A while back I wrote to my local MP, Kirsty Blackman. I wanted to bring to her attention the complete lack of knowledge of Ehlers-Danlos Syndrome among medical professionals. Not just because I have a bee in my bonnet about it, but because If I didn’t have such an amazing support network, I’m not sure I’d still be here and I don’t see any need for more people to go through the same process due to nothing more than medical ignorance. This illness in itself is enough to push most people right to the edge. We don’t need medical professionals dismissing us as attention seekers or malingerers on top of the daily pain and struggles we face. We need doctors who can see that something is wrong and to look for answers – not try and get us out of their office by any means possible.
Then this popped up in my inbox at the start of the week:
Thank you for your message and for highlighting this issue to me.
As you may be aware health is a devolved issue and as such responsibility for health policy in Scotland resides with the Scottish Parliament and MSP’s as such they are best placed to comment on this issue. However I appreciate that many individuals with rare conditions and health issues can experience issues with diagnosis and access to treatment due to the rarity of their conditions and health professionals lack of awareness.
I note that I have unfortunately missed this year’s EDS Awareness Month as this was in May. However I will keep the condition in mind and see what I may be able to do in my role as an MP to raise awareness of the condition.
I have written to the Scottish Cabinet Secretary for Health regarding the condition and passing on your concerns about a lack of awareness on to them. I have also written to NHS Grampian to highlight the issues you experienced with diagnosis and treatment and asked what they are doing with regards to raising awareness.
I attach a copy of both these letters and will forward you copies of any responses I receive.
Member of Parliament for Aberdeen North”
This has made my week. I really, truly felt run into the ground and like I needed someone to stand up for me, and my local MP came through. I still need to make my biblical complaint to the NHS but now it feels easier knowing that the Chief Executive of NHS Grampian is aware of the issue. I’ll copy the letter she sent into the comments section, if anyone’s interested! I’m utterly delighted and can’t wait to hear what they have to say in response.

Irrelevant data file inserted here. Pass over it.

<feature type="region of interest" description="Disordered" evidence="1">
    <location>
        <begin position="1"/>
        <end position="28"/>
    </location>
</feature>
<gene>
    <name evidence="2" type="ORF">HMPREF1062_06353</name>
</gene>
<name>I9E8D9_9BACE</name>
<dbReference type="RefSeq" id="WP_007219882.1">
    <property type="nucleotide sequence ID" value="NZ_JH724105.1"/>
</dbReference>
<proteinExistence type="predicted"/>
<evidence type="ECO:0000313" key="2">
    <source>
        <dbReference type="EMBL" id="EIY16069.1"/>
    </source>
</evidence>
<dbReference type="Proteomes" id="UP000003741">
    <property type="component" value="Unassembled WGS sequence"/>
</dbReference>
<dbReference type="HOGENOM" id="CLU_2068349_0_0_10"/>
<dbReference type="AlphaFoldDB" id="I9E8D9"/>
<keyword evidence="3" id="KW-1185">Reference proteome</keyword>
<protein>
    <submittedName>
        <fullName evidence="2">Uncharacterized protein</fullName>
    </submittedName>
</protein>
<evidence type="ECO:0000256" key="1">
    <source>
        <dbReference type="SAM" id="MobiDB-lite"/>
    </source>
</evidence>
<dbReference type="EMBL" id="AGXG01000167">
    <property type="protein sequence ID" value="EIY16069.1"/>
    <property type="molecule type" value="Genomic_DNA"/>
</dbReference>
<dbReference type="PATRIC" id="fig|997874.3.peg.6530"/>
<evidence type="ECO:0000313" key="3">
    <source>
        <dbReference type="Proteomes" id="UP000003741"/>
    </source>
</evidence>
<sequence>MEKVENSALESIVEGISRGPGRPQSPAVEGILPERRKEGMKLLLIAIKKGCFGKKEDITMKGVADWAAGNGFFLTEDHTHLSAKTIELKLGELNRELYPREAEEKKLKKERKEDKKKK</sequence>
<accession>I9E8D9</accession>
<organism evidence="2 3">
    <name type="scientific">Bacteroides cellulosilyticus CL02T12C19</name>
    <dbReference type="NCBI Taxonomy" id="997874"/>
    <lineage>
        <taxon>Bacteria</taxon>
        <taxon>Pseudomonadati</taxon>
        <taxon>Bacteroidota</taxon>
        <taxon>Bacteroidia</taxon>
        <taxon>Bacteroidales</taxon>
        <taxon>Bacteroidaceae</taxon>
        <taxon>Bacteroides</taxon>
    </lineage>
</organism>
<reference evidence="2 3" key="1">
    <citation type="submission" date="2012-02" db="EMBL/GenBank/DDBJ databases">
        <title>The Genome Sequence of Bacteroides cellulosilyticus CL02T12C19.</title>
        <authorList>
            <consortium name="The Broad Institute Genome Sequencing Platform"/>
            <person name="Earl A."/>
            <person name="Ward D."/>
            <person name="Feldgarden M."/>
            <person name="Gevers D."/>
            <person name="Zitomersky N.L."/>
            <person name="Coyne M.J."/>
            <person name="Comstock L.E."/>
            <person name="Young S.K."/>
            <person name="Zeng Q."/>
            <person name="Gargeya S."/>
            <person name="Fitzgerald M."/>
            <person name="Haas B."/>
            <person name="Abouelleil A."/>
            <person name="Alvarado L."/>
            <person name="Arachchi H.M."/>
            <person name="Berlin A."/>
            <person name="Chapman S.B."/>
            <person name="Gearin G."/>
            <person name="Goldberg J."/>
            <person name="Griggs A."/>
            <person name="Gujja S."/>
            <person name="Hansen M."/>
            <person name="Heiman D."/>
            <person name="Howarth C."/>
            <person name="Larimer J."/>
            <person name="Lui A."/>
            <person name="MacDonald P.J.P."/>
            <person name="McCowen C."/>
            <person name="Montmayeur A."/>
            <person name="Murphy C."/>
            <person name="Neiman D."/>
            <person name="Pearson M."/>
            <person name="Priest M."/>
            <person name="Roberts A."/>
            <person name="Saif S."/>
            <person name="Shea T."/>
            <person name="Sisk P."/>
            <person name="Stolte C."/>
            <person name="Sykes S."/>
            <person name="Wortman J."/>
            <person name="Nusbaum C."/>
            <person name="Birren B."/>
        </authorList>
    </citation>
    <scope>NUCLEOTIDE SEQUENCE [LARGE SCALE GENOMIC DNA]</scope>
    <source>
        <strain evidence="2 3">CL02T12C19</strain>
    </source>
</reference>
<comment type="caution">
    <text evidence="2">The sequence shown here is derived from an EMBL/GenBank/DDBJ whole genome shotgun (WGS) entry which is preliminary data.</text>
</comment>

In other news, I hit 100% of my £75 fundraising target for Ehlers-Danlos Support UK, which is awesome. It’d be nice to get to £100 over the next couple of weeks, but I’m happy regardless. My finger nails are driving me insane but it takes my mind off the pain.
I also found out in pretty spectacular fashion that I am also allergic to Lansoprazole which I was given as an alternative to Omeprazole as it wasn’t really doing anything for my acid reflux. The fact that I’ve stopped both medications and am taking strong antihistamines and eating a low histamine diet and my reflux is better than it’s been for a long time tells me all I need to know. Looking forward to seeing immunology! Officially not taking any more new drugs, not even if my arm is hanging off. It’s just not worth the risk.
Yesterday I saw Katy Kindness, the pain psychologist, who was not a disappointment. She was lovely and very understanding but didn’t really have anything to add in the way of coping mechanisms. She agreed that I’m in a horrible situation and am making the most of it. It was so helpful having the lovely occupational therapist lady there too, as it meant I didn’t have to explain my condition or the extent of my pain. I wish she could come to all appointments with me! So, although it didn’t make me any better, it made me feel more justified in my low moods. It’s not mental illness, it’s situational. And my situation can really suck at times and there is absolutely nothing I can do about it, except eat doughnuts. So I had a doughnut for breakfast today, it was glorious.